“The real strength of the protocol is that it can use all kinds of different communications mediums, and connect them together into a coherent mesh,” he added. “It can use [long-range] transceivers, modems, ham radio, ethernet, WiFi, or even a roll of old copper wire if that is what you have.”

    For Qvist, the circumvention of central control and privacy are just as important as resilience to disaster. “Without such an effort, our communications infrastructure (even if it runs entirely in private overlay networks) will always be at the mercy of various control complexes,” he said. “The power to simply disconnect the entire civilian population of an area from the Internet, for example, is readily available, and has been exercised many times.”

There is a manual (here) and you can get the files (here). 

  • Europe has been hit hard this summer with drought and--for them--high temperatures: "'It's like an apocalypse': France forced to call in hundreds of fire fighters from six other countries as 'monster' blaze spreads amid drought ravaging crops, melting glaciers and drying up rivers across Europe." The article reports that "Hundreds of firefighters from Germany, Poland, Romania and Italy are heading to Gironde, near Bordeaux, to help tackle a blaze that began burning in early July as Europe's record-breaking summer heatwave got underway before reigniting several days ago - forcing 10,000 people from their homes and burning 7,000 hectares of pine forest." That is roughly 17,300 acres. The article also reports that "[m]ore than 60,000 hectares (230 square miles) have gone up in flames so far in France this year, six times the full-year average for 2006-2021, data from the European Forest Fire Information System shows." By comparison, California, alone, has had 181,252 acres (73,350 hectares) burned due to wildfires just this year. And just a single fire in eastern Idaho has burned more than 58,168 acres (23,540 hectares). 

    In any event, the article also goes on to summarize some of the impact the drought and heat is having across Europe, including this: "The water level along Germany's Rhine River was at risk of falling so low that it could become difficult to transport goods - including critical energy items like coal and gasoline." This doesn't bode well for a country trying to stockpile fuel for the winter.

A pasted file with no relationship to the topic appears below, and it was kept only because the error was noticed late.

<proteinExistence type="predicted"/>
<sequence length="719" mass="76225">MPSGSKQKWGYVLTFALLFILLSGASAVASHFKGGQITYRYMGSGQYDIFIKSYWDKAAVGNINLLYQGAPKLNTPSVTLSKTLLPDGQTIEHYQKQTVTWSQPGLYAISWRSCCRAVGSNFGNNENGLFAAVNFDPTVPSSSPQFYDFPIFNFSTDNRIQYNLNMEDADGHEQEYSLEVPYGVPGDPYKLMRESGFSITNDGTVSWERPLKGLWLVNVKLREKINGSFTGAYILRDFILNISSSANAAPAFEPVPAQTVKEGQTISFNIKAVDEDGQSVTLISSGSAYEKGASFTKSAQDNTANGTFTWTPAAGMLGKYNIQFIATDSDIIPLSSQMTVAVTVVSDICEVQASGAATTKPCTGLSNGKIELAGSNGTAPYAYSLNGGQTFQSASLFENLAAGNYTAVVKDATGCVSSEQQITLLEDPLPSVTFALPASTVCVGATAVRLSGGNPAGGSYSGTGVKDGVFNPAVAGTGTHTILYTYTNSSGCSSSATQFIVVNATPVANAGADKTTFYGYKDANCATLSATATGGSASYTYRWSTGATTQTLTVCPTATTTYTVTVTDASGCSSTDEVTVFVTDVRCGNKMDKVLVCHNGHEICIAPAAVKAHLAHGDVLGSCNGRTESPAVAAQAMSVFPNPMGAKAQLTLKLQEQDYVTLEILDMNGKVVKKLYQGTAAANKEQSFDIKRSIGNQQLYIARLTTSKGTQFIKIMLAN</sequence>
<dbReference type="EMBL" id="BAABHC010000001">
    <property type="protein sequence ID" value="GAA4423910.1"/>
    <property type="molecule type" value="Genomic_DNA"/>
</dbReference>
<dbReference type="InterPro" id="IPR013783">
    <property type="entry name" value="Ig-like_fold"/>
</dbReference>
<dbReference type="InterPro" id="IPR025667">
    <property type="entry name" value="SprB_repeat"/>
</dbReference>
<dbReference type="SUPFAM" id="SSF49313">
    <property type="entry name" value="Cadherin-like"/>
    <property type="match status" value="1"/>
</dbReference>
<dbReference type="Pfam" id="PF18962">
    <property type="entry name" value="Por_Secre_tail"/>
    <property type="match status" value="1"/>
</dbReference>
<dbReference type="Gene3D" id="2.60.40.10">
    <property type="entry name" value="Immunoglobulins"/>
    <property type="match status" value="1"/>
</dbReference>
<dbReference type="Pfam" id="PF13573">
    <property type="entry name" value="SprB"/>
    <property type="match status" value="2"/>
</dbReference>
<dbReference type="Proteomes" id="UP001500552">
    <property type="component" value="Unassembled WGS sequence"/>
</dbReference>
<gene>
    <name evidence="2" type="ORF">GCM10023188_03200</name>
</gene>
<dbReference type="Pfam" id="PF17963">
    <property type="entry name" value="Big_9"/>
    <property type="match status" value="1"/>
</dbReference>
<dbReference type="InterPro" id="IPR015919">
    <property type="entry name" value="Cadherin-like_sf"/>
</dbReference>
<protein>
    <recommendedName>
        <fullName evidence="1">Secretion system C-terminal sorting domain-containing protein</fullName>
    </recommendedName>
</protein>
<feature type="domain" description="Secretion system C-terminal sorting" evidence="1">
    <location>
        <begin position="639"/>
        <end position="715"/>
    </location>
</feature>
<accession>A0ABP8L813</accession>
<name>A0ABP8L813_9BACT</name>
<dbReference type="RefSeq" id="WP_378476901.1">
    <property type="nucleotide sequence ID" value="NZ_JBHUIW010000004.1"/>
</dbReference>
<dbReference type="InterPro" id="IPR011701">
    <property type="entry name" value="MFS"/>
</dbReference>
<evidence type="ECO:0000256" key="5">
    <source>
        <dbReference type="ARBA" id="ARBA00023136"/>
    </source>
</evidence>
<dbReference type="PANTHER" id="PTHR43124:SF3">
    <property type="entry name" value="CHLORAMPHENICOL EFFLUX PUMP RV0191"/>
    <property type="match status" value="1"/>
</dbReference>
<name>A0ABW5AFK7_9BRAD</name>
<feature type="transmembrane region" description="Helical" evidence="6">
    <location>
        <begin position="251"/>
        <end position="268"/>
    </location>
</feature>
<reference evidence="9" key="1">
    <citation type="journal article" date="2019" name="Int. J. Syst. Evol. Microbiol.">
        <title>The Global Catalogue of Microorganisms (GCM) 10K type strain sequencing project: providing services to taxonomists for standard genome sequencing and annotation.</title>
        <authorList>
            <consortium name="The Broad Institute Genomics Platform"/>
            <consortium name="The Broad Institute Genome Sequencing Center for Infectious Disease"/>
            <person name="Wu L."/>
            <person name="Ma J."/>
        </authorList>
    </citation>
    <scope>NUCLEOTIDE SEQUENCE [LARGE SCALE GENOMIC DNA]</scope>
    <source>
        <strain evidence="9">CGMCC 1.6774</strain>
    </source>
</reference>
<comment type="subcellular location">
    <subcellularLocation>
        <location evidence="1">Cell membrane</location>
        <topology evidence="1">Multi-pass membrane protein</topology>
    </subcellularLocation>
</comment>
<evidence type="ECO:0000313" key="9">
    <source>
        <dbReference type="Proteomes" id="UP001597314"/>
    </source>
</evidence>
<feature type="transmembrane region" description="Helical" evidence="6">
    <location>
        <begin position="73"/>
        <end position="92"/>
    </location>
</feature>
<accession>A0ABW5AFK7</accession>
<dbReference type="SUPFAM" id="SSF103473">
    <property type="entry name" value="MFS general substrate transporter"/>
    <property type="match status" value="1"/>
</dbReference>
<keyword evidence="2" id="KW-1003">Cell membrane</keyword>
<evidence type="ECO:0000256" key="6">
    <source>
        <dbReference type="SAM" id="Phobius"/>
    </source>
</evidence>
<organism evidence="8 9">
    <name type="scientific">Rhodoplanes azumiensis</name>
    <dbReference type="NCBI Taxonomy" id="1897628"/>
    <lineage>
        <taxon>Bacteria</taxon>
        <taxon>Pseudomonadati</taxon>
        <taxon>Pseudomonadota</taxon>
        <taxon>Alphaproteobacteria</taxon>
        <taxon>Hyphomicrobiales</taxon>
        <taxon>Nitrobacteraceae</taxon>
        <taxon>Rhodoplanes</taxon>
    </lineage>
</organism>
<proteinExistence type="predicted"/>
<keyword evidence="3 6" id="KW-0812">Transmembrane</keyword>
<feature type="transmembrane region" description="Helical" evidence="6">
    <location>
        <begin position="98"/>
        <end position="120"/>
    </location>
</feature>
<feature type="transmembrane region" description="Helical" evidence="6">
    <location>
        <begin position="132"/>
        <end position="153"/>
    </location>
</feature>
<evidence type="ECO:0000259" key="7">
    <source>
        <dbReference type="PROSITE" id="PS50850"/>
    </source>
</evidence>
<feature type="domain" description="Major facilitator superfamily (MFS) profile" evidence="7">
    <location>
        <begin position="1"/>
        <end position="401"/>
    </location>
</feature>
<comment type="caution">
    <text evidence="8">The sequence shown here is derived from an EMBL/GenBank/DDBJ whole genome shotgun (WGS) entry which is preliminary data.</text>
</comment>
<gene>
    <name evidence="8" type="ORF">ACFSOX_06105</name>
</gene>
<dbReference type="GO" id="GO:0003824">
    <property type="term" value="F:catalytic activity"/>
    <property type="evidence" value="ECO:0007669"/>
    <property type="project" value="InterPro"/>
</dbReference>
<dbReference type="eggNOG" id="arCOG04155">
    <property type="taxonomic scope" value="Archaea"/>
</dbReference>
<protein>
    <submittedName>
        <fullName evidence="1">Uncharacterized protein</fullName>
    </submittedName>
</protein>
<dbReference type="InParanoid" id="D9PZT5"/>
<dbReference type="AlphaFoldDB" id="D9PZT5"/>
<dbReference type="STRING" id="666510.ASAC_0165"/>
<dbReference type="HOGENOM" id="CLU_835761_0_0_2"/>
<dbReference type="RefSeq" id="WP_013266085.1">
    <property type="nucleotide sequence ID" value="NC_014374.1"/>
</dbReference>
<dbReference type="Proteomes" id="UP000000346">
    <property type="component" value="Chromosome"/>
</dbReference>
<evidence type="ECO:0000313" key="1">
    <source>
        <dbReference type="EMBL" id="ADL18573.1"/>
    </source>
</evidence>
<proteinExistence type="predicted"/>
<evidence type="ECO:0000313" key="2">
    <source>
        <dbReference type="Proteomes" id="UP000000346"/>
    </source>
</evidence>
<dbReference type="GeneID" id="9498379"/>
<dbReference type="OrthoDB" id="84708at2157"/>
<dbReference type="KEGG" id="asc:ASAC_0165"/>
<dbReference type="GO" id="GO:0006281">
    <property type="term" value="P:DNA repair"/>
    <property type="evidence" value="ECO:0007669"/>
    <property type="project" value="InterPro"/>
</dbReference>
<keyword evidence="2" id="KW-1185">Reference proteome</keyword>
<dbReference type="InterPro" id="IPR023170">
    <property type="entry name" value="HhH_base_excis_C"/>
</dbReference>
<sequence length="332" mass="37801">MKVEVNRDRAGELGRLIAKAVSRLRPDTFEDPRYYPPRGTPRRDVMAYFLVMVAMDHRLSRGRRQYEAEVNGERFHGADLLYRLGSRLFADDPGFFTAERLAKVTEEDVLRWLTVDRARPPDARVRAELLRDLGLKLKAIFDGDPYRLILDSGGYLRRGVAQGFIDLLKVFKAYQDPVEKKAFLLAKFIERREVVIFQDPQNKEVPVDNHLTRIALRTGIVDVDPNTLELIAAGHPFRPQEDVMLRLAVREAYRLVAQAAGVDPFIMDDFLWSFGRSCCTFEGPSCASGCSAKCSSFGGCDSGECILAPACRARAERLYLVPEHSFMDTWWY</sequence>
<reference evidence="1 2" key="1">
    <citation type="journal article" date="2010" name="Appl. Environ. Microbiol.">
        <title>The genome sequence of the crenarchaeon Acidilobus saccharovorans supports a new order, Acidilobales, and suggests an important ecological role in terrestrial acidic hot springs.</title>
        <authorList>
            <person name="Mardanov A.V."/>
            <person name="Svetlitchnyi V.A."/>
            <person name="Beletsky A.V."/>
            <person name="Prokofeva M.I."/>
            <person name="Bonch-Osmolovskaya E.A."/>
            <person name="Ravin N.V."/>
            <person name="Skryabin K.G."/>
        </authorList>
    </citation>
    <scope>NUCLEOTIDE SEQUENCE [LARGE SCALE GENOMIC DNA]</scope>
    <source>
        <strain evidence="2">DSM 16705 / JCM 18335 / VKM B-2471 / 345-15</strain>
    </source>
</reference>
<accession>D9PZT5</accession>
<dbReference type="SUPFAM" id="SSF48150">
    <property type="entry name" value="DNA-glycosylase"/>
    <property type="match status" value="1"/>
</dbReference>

VIDEO: "Did An Ancient Pathogen Reshape Our Cells?"--PBS Eons (9 min.)
From the description: "There is one - and only one - group of mammals that doesn’t have alpha-gal: the catarrhine primates, which are the monkeys of Africa and Asia, the apes, and us." Alpha-gal is used to communicate to the immune system that a cell is not an invader. The reason why most primates no longer produce alpha-gal, it is hypothesized, is that primates were hit with some pathogens that either produced their own alpha-gal or used alpha-gal to target cells. In either case, the survivors had a mutation that allowed their immune system to attack cells with the alpha-gal marker.

VIDEO: "Bishop Sheen Predicts 2022 ½ A Century Ago"--Catholic 365 (18 min.)
Signs of the times.

News & Analysis

    On Monday, the FBI executed a search warrant of Trump’s Mar-a-Lago home that was approved by a magistrate judge who is not only linked to Jeffrey Epstein but was also an Obama donor. According to CNN, the raid was “part of an investigation into the handling of presidential documents, including classified documents, that may have been brought there.” 
 
    If that is the case, then this further proves that the raid was an abuse of power, because we’ve known for months now that the documents in question were already declassified by then-President Trump.

    “Trump declassified whole sets of materials in anticipation of leaving government that he thought the American public should have the right to read themselves,” Kash Patel, a former top Trump administration official, told Breitbart News in a phone interview in May. According to Patel, the classification markings just had not been updated.

    “The White House counsel failed to generate the paperwork to change the classification markings, but that doesn’t mean the information wasn’t declassified,” Patel added. “I was there with President Trump when he said ‘We are declassifying this information.’”